• Scalability. DMSs can be difficult to scale up or down as business needs change. This can make them impractical for businesses that experience rapid growth or fluctuating demand.
  • Support. DMSs often require specialized support and training. This can be costly and time-consuming for businesses to provide.
  • Compatibility. Not all hardware and software systems are compatible with DMS platforms. This can limit the devices that can be used to access documents and the software that can be used to view or edit them.
  • Usability. DMSs can be challenging for users to navigate and use effectively. This can lead to frustration and decreased productivity.

Overall, DMSs can be beneficial for many small businesses that deal exclusively with contracts and other version-sensitive documents. Be sure you carefully weigh the pros and cons of DMS before making a decision.

When to upgrade to a knowledge management platform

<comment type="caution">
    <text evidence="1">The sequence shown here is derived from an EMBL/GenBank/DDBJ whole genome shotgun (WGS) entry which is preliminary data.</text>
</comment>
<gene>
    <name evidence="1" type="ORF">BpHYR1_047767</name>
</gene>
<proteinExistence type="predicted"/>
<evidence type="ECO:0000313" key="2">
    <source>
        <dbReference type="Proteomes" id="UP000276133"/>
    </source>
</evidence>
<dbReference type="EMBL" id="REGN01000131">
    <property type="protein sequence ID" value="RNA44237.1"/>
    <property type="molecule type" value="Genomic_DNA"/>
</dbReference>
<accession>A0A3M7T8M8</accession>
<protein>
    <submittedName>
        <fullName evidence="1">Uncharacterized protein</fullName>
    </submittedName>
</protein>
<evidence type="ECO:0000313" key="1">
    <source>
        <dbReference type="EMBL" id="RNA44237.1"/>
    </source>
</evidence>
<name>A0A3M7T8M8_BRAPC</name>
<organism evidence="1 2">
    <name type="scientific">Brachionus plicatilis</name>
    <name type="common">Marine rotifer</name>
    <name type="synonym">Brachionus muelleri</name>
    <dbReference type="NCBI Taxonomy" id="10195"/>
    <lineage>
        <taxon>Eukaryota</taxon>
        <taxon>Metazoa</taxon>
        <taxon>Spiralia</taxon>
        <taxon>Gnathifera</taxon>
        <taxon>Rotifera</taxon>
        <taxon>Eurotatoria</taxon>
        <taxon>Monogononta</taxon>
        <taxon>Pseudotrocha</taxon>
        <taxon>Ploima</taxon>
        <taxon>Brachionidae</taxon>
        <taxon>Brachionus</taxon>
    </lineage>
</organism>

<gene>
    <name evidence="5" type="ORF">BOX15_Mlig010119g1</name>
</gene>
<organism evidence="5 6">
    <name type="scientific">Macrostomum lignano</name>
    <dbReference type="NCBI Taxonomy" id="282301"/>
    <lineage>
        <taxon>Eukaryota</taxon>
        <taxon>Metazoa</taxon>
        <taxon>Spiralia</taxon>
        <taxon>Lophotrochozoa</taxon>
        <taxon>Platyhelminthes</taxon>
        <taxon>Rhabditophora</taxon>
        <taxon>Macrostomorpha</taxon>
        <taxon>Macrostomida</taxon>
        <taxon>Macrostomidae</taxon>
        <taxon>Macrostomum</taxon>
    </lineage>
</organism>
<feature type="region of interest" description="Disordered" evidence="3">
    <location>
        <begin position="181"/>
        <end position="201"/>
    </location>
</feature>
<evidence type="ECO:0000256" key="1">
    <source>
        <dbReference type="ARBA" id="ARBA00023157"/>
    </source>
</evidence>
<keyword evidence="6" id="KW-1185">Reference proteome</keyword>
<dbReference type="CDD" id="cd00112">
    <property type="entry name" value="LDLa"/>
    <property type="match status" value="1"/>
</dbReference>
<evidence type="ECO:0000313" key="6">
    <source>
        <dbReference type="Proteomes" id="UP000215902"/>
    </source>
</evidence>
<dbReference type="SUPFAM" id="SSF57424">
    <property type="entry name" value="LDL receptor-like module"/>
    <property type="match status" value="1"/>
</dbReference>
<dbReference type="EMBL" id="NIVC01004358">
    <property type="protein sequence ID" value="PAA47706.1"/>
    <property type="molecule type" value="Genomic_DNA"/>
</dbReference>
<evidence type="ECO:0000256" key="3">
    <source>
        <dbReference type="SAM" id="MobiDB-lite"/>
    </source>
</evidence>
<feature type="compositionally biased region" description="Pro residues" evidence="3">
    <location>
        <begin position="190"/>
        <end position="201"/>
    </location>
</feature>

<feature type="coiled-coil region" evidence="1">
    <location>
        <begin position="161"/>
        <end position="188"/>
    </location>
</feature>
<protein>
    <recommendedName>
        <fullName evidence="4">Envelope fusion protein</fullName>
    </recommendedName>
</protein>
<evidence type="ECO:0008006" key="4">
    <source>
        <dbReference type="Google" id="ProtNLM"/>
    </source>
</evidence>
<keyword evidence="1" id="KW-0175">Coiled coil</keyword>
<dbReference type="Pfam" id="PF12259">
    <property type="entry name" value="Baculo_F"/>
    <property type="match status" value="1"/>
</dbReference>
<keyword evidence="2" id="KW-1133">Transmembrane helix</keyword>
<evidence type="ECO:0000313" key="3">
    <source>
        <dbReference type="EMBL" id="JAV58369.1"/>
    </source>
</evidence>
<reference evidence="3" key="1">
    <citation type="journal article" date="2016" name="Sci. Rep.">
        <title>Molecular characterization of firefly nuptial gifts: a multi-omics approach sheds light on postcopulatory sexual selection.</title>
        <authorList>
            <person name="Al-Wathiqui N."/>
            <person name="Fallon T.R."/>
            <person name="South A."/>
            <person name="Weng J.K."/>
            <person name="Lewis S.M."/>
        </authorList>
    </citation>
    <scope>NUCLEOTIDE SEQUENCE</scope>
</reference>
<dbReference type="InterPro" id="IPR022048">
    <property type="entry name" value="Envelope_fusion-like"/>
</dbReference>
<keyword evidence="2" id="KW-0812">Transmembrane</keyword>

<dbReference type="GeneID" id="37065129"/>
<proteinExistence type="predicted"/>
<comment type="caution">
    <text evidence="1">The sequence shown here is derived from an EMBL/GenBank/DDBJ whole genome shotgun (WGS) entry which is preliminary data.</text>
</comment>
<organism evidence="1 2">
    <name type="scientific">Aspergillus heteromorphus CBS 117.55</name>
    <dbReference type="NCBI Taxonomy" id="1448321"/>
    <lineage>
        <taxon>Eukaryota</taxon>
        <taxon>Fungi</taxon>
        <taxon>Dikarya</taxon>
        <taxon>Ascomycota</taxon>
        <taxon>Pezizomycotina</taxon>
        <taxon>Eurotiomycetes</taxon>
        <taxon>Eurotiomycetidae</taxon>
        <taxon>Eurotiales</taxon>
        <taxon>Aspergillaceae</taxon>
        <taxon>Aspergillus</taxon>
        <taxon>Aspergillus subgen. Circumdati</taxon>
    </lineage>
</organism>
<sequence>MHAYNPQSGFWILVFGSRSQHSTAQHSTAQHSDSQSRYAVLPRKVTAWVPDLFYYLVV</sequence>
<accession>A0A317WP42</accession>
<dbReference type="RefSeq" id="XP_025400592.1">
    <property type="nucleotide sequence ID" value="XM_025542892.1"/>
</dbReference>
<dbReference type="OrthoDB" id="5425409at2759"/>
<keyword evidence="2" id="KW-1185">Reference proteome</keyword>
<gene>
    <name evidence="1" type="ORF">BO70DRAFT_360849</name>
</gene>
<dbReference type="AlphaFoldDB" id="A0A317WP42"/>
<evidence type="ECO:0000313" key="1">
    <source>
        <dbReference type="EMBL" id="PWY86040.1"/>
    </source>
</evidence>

Although both knowledge management system software and document management system software share common features, knowledge management systems are generally a more effective solution to manage existing documents, files, and knowledge of all types.

You may want to consider a knowledge management platform if you need a more holistic approach to manage and surface documents (and other content) to employees or customers. To keep content up to date and reliable, a KM platform is built to receive feedback from others and offers more collaboration features than a DMS.

Instead of creating another content silo, ensure any document management software you purchase has a specific, well-defined purpose. These types of solutions are best used for specific use cases like document migration or compliance purposes. As always, follow knowledge management best practices!